Royal National Park
What we're doing
Park management activities
Royal National Park has management strategies in place to protect and conserve the values of this park. Visit the detailed park and fire management documents. Here is just some of the work we’re doing to conserve these values:
NSW National Parks Visitor Infrastructure Program
NSW National Parks and Wildlife Service (NPWS) is undertaking a range of projects to enhance visitor facilities and create new, iconic visitor experiences in our national parks, including Royal National Park. These projects aim to increase nature-based tourism in NSW, to boost regional visitor economies and improve community wellbeing.
Understanding landscapes and geology
NPWS is dedicated to preserving the special landscapes and natural assets of Royal National Park. Programs to protect the park’s renowned cliffs, walking tracks, lookouts and myriad other offerings are in place within the park.
NPWS works to protect biodiversity in all parks, and Royal National Park is no exception. Protecting the park's threatened, vulnerable and endangered species is key to upholding its biodiversity. Ongoing conservation efforts include intensive surveying and data collection, as well as activities to raise visitor awareness where possible. NPWS aims to introduce interpretive signage to enhance the visitor experience, and understanding of the natural highlights in the area, through education.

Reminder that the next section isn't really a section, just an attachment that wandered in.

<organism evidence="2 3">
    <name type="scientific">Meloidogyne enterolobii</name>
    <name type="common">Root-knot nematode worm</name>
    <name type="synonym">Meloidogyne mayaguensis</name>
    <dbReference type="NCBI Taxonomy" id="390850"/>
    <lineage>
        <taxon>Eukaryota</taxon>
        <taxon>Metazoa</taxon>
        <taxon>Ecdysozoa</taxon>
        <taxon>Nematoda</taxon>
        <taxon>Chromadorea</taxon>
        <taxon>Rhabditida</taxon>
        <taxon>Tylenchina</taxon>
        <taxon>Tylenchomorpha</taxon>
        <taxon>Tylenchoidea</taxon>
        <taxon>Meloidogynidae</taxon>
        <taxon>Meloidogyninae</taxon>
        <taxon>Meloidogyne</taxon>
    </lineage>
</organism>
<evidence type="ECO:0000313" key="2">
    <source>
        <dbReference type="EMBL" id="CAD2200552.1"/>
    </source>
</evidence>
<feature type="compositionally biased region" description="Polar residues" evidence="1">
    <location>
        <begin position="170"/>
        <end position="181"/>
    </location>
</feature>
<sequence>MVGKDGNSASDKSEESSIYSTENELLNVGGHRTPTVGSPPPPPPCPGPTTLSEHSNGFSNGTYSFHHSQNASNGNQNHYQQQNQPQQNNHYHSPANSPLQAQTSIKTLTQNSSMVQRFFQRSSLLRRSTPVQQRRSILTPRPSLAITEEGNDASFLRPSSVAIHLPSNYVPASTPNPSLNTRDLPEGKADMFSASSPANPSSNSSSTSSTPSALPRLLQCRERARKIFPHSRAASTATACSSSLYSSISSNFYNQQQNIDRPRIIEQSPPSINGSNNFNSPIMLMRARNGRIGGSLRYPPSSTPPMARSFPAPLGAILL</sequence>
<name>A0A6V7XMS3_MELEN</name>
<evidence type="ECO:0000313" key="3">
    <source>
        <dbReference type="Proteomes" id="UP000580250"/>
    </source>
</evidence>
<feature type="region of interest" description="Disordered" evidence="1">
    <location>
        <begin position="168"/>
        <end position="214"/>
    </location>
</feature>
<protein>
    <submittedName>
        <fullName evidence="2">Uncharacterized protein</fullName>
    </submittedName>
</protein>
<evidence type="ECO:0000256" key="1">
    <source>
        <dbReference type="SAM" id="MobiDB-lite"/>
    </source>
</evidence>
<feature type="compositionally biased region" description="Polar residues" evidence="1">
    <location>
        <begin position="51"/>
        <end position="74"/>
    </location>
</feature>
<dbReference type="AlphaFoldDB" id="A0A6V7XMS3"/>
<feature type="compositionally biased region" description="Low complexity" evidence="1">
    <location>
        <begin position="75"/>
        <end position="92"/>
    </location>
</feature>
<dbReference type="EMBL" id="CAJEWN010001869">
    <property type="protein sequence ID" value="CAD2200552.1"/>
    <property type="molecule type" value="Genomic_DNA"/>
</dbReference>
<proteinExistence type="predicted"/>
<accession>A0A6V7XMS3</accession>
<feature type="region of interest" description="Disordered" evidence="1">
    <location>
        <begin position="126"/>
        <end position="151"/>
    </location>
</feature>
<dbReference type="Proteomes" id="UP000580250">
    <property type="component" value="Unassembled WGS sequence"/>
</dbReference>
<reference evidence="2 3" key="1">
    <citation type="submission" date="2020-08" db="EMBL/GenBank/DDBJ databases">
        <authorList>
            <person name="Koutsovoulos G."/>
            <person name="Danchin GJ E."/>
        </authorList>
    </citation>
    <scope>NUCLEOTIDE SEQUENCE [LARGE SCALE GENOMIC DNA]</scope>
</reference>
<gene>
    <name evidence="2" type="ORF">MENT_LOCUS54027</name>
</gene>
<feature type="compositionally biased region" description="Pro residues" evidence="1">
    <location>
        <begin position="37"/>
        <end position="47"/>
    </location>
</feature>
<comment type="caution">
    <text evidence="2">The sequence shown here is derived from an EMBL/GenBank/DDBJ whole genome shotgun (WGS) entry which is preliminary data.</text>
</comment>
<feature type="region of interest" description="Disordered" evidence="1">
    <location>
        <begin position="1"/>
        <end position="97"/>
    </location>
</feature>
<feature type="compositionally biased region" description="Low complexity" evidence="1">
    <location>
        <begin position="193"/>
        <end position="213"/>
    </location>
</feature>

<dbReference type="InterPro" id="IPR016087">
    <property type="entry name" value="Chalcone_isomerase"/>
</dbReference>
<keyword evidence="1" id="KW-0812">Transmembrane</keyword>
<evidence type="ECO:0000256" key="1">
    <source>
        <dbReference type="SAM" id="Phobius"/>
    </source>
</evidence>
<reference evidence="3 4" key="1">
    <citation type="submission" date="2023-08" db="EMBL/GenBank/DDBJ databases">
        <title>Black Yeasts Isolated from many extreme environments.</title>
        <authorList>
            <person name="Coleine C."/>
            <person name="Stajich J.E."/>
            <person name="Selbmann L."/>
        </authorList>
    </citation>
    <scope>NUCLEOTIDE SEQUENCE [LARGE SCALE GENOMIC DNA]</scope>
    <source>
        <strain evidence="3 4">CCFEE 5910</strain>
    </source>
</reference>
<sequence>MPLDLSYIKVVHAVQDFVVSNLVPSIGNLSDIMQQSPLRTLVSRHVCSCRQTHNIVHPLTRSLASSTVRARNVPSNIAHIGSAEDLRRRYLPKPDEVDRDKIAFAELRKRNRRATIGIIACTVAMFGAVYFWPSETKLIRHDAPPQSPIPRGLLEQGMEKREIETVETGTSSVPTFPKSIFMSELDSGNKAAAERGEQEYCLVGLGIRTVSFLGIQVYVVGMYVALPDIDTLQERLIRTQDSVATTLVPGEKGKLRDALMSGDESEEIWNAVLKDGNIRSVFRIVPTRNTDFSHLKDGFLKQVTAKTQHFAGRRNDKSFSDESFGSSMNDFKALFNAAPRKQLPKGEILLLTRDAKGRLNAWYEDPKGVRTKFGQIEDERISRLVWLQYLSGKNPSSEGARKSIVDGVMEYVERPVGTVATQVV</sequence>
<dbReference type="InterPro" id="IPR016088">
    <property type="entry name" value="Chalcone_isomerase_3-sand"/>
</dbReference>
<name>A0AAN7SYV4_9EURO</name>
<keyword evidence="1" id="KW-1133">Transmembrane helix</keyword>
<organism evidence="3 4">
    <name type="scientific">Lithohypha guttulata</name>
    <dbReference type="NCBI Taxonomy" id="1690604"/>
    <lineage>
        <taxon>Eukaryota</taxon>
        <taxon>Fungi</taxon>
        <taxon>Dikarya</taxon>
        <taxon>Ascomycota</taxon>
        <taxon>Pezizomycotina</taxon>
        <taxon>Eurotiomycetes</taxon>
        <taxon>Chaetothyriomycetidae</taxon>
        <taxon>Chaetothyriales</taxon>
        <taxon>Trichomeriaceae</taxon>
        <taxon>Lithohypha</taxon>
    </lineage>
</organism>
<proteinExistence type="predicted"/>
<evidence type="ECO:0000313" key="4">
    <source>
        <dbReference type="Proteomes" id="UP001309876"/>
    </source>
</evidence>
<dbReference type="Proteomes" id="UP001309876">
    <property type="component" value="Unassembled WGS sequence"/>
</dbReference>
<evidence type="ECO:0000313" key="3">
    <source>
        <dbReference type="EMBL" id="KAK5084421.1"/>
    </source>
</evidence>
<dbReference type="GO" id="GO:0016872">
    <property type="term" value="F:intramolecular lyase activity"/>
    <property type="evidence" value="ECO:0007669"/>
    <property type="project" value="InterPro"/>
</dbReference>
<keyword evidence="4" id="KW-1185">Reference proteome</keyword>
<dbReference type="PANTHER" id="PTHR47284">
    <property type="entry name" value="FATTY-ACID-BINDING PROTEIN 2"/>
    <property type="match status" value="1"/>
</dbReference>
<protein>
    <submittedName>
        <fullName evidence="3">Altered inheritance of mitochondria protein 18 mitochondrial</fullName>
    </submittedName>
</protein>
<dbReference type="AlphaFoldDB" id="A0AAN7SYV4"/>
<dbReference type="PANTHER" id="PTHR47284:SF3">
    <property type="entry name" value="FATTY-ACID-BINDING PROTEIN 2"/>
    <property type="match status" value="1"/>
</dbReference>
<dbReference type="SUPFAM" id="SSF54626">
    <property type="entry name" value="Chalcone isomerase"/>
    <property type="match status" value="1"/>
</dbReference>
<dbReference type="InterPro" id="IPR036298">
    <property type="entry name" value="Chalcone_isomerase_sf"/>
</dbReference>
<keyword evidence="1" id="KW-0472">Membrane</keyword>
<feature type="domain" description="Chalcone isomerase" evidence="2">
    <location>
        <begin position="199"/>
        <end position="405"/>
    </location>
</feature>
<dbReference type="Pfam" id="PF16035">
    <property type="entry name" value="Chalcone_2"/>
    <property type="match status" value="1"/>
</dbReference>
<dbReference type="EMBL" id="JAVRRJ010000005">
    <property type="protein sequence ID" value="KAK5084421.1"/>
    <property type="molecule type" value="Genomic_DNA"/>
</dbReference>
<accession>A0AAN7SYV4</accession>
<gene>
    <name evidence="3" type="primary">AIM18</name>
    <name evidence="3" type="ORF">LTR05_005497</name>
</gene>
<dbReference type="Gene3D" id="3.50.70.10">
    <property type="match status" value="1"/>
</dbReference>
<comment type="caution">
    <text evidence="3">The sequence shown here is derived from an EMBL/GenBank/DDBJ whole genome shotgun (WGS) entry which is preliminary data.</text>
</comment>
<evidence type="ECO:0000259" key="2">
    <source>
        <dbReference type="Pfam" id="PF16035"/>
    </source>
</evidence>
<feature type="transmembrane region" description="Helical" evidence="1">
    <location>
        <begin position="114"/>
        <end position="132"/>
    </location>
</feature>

Managing weeds, pest animals and other threats
Pests and weeds have a significant impact to the ecosystems within Royal National Park. NPWS carries out risk assesments for new and emerging weeds as well as containment of sea spurge to protect biodiversity in this park.
A highly destructive coastal weed, sea spurge has spread around Australia since it was first recorded as an invasive species in 1927. On the NSW South Coast, collaborative containment efforts have made major inroads in combatting this weed as it progresses northward.
Historic heritage in our parks and reserves